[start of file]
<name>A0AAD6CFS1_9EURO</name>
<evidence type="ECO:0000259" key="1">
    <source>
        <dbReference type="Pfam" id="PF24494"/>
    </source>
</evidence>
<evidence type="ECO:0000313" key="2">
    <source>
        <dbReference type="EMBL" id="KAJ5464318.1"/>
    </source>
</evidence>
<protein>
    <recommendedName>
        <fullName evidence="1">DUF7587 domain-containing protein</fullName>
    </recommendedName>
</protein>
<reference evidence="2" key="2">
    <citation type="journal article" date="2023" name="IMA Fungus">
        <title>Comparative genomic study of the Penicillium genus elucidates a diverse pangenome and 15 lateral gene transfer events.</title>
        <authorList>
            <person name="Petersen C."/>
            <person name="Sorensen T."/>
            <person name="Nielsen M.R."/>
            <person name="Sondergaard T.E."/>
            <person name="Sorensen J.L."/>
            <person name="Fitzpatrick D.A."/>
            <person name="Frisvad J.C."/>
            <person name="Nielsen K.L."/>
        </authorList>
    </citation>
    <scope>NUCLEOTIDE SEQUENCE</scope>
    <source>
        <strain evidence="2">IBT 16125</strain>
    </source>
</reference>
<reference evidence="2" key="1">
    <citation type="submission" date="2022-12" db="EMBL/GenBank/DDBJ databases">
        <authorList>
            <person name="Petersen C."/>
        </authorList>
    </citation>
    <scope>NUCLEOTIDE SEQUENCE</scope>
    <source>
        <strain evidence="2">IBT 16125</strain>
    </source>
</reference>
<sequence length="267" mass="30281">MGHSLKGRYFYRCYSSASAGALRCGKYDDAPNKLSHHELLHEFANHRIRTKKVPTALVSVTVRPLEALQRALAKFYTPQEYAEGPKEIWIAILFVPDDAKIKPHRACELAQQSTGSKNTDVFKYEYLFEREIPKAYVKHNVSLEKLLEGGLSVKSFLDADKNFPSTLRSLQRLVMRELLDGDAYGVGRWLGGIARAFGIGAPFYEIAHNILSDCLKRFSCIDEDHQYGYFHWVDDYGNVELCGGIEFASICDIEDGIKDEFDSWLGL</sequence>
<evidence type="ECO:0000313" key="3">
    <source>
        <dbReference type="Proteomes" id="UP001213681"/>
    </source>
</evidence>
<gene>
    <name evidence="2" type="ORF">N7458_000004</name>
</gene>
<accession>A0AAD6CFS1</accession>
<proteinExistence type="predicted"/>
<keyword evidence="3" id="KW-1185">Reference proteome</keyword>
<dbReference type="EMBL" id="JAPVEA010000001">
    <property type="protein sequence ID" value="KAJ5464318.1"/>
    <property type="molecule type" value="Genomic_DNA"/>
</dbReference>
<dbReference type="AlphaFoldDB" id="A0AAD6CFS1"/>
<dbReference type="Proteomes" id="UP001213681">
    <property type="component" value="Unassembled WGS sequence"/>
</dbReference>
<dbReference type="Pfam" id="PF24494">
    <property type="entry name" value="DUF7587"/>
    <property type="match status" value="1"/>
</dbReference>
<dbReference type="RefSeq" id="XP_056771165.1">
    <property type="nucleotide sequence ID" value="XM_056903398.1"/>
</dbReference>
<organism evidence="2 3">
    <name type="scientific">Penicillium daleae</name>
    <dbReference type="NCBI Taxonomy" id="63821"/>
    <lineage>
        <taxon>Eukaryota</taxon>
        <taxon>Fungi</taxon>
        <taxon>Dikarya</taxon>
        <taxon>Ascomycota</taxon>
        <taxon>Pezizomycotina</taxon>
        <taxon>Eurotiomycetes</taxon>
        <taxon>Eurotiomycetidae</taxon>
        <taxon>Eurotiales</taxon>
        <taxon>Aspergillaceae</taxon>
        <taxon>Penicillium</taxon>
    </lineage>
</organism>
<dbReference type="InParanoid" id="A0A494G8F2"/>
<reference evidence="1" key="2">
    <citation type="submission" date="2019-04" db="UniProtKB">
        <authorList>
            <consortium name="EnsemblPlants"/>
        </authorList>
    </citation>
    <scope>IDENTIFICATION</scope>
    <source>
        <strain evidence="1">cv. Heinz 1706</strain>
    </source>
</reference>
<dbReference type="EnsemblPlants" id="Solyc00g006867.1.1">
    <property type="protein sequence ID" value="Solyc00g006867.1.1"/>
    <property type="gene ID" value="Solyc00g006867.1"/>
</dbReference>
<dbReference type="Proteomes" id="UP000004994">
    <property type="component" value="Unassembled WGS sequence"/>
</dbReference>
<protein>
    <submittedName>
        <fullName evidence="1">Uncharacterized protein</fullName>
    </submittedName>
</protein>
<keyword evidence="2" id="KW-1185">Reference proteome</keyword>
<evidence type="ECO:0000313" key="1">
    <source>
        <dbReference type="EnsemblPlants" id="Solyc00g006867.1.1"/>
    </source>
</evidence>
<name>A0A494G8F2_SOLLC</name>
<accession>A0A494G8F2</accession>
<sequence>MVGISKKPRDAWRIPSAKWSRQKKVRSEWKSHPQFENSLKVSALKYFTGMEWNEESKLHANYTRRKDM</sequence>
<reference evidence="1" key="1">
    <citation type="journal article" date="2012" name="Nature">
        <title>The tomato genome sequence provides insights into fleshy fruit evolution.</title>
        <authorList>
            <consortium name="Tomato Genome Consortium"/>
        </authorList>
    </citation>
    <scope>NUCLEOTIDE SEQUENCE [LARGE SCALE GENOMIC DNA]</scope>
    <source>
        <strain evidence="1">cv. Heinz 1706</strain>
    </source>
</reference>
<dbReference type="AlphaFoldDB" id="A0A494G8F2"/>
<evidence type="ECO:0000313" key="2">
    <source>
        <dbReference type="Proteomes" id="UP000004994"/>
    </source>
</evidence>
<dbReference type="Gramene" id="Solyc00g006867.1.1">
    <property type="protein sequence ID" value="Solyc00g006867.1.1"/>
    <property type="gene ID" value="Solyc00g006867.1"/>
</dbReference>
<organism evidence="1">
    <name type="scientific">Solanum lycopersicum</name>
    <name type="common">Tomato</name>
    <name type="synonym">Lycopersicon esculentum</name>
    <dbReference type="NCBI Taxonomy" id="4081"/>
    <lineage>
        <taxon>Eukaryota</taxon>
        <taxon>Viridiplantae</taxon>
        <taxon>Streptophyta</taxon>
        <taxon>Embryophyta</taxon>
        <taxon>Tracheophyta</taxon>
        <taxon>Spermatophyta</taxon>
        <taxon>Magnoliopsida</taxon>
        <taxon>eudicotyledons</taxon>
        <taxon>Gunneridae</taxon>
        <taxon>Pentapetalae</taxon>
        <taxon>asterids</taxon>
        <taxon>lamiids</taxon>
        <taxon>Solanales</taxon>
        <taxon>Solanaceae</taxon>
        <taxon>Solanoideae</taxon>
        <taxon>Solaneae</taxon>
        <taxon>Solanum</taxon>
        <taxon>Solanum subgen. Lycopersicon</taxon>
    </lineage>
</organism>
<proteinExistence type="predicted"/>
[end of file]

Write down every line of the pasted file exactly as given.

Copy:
<name>A0AAD6CFS1_9EURO</name>
<evidence type="ECO:0000259" key="1">
    <source>
        <dbReference type="Pfam" id="PF24494"/>
    </source>
</evidence>
<evidence type="ECO:0000313" key="2">
    <source>
        <dbReference type="EMBL" id="KAJ5464318.1"/>
    </source>
</evidence>
<protein>
    <recommendedName>
        <fullName evidence="1">DUF7587 domain-containing protein</fullName>
    </recommendedName>
</protein>
<reference evidence="2" key="2">
    <citation type="journal article" date="2023" name="IMA Fungus">
        <title>Comparative genomic study of the Penicillium genus elucidates a diverse pangenome and 15 lateral gene transfer events.</title>
        <authorList>
            <person name="Petersen C."/>
            <person name="Sorensen T."/>
            <person name="Nielsen M.R."/>
            <person name="Sondergaard T.E."/>
            <person name="Sorensen J.L."/>
            <person name="Fitzpatrick D.A."/>
            <person name="Frisvad J.C."/>
            <person name="Nielsen K.L."/>
        </authorList>
    </citation>
    <scope>NUCLEOTIDE SEQUENCE</scope>
    <source>
        <strain evidence="2">IBT 16125</strain>
    </source>
</reference>
<reference evidence="2" key="1">
    <citation type="submission" date="2022-12" db="EMBL/GenBank/DDBJ databases">
        <authorList>
            <person name="Petersen C."/>
        </authorList>
    </citation>
    <scope>NUCLEOTIDE SEQUENCE</scope>
    <source>
        <strain evidence="2">IBT 16125</strain>
    </source>
</reference>
<sequence length="267" mass="30281">MGHSLKGRYFYRCYSSASAGALRCGKYDDAPNKLSHHELLHEFANHRIRTKKVPTALVSVTVRPLEALQRALAKFYTPQEYAEGPKEIWIAILFVPDDAKIKPHRACELAQQSTGSKNTDVFKYEYLFEREIPKAYVKHNVSLEKLLEGGLSVKSFLDADKNFPSTLRSLQRLVMRELLDGDAYGVGRWLGGIARAFGIGAPFYEIAHNILSDCLKRFSCIDEDHQYGYFHWVDDYGNVELCGGIEFASICDIEDGIKDEFDSWLGL</sequence>
<evidence type="ECO:0000313" key="3">
    <source>
        <dbReference type="Proteomes" id="UP001213681"/>
    </source>
</evidence>
<gene>
    <name evidence="2" type="ORF">N7458_000004</name>
</gene>
<accession>A0AAD6CFS1</accession>
<proteinExistence type="predicted"/>
<keyword evidence="3" id="KW-1185">Reference proteome</keyword>
<dbReference type="EMBL" id="JAPVEA010000001">
    <property type="protein sequence ID" value="KAJ5464318.1"/>
    <property type="molecule type" value="Genomic_DNA"/>
</dbReference>
<dbReference type="AlphaFoldDB" id="A0AAD6CFS1"/>
<dbReference type="Proteomes" id="UP001213681">
    <property type="component" value="Unassembled WGS sequence"/>
</dbReference>
<dbReference type="Pfam" id="PF24494">
    <property type="entry name" value="DUF7587"/>
    <property type="match status" value="1"/>
</dbReference>
<dbReference type="RefSeq" id="XP_056771165.1">
    <property type="nucleotide sequence ID" value="XM_056903398.1"/>
</dbReference>
<organism evidence="2 3">
    <name type="scientific">Penicillium daleae</name>
    <dbReference type="NCBI Taxonomy" id="63821"/>
    <lineage>
        <taxon>Eukaryota</taxon>
        <taxon>Fungi</taxon>
        <taxon>Dikarya</taxon>
        <taxon>Ascomycota</taxon>
        <taxon>Pezizomycotina</taxon>
        <taxon>Eurotiomycetes</taxon>
        <taxon>Eurotiomycetidae</taxon>
        <taxon>Eurotiales</taxon>
        <taxon>Aspergillaceae</taxon>
        <taxon>Penicillium</taxon>
    </lineage>
</organism>
<dbReference type="InParanoid" id="A0A494G8F2"/>
<reference evidence="1" key="2">
    <citation type="submission" date="2019-04" db="UniProtKB">
        <authorList>
            <consortium name="EnsemblPlants"/>
        </authorList>
    </citation>
    <scope>IDENTIFICATION</scope>
    <source>
        <strain evidence="1">cv. Heinz 1706</strain>
    </source>
</reference>
<dbReference type="EnsemblPlants" id="Solyc00g006867.1.1">
    <property type="protein sequence ID" value="Solyc00g006867.1.1"/>
    <property type="gene ID" value="Solyc00g006867.1"/>
</dbReference>
<dbReference type="Proteomes" id="UP000004994">
    <property type="component" value="Unassembled WGS sequence"/>
</dbReference>
<protein>
    <submittedName>
        <fullName evidence="1">Uncharacterized protein</fullName>
    </submittedName>
</protein>
<keyword evidence="2" id="KW-1185">Reference proteome</keyword>
<evidence type="ECO:0000313" key="1">
    <source>
        <dbReference type="EnsemblPlants" id="Solyc00g006867.1.1"/>
    </source>
</evidence>
<name>A0A494G8F2_SOLLC</name>
<accession>A0A494G8F2</accession>
<sequence>MVGISKKPRDAWRIPSAKWSRQKKVRSEWKSHPQFENSLKVSALKYFTGMEWNEESKLHANYTRRKDM</sequence>
<reference evidence="1" key="1">
    <citation type="journal article" date="2012" name="Nature">
        <title>The tomato genome sequence provides insights into fleshy fruit evolution.</title>
        <authorList>
            <consortium name="Tomato Genome Consortium"/>
        </authorList>
    </citation>
    <scope>NUCLEOTIDE SEQUENCE [LARGE SCALE GENOMIC DNA]</scope>
    <source>
        <strain evidence="1">cv. Heinz 1706</strain>
    </source>
</reference>
<dbReference type="AlphaFoldDB" id="A0A494G8F2"/>
<evidence type="ECO:0000313" key="2">
    <source>
        <dbReference type="Proteomes" id="UP000004994"/>
    </source>
</evidence>
<dbReference type="Gramene" id="Solyc00g006867.1.1">
    <property type="protein sequence ID" value="Solyc00g006867.1.1"/>
    <property type="gene ID" value="Solyc00g006867.1"/>
</dbReference>
<organism evidence="1">
    <name type="scientific">Solanum lycopersicum</name>
    <name type="common">Tomato</name>
    <name type="synonym">Lycopersicon esculentum</name>
    <dbReference type="NCBI Taxonomy" id="4081"/>
    <lineage>
        <taxon>Eukaryota</taxon>
        <taxon>Viridiplantae</taxon>
        <taxon>Streptophyta</taxon>
        <taxon>Embryophyta</taxon>
        <taxon>Tracheophyta</taxon>
        <taxon>Spermatophyta</taxon>
        <taxon>Magnoliopsida</taxon>
        <taxon>eudicotyledons</taxon>
        <taxon>Gunneridae</taxon>
        <taxon>Pentapetalae</taxon>
        <taxon>asterids</taxon>
        <taxon>lamiids</taxon>
        <taxon>Solanales</taxon>
        <taxon>Solanaceae</taxon>
        <taxon>Solanoideae</taxon>
        <taxon>Solaneae</taxon>
        <taxon>Solanum</taxon>
        <taxon>Solanum subgen. Lycopersicon</taxon>
    </lineage>
</organism>
<proteinExistence type="predicted"/>